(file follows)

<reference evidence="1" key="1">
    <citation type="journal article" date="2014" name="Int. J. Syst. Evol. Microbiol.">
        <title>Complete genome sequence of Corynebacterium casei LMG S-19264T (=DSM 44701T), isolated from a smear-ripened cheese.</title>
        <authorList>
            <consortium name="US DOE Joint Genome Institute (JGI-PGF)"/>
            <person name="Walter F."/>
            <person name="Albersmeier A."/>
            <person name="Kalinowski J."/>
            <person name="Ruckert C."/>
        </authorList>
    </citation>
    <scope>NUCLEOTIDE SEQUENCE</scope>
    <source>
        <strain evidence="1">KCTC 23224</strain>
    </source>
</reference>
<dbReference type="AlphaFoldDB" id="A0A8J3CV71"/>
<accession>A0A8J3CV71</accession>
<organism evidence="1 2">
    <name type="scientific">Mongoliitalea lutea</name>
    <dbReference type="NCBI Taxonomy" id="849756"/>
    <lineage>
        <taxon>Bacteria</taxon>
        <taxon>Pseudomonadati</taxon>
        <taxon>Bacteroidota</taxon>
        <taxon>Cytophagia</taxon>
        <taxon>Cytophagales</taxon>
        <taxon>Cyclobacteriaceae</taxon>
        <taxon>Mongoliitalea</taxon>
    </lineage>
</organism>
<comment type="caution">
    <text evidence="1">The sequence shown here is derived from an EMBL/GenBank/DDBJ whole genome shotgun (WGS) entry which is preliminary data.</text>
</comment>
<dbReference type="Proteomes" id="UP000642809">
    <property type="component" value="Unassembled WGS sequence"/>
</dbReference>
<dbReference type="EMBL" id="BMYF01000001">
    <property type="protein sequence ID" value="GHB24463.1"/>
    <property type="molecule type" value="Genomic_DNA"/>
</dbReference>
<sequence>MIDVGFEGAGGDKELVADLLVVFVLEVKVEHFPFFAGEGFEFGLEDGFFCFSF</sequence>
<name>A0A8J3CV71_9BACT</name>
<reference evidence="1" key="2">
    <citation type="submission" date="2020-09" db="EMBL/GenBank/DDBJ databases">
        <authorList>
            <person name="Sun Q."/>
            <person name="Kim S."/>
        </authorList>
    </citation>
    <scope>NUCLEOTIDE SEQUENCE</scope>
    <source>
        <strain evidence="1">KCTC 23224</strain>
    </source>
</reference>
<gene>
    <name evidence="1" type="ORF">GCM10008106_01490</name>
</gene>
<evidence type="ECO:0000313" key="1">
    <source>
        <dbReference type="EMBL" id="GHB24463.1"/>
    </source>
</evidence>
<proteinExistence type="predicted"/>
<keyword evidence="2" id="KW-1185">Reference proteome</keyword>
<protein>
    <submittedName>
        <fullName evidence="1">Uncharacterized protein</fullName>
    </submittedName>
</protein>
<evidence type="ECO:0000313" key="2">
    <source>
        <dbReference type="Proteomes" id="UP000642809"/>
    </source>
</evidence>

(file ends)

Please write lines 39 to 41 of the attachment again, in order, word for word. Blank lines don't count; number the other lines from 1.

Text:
    <property type="protein sequence ID" value="GHB24463.1"/>
    <property type="molecule type" value="Genomic_DNA"/>
</dbReference>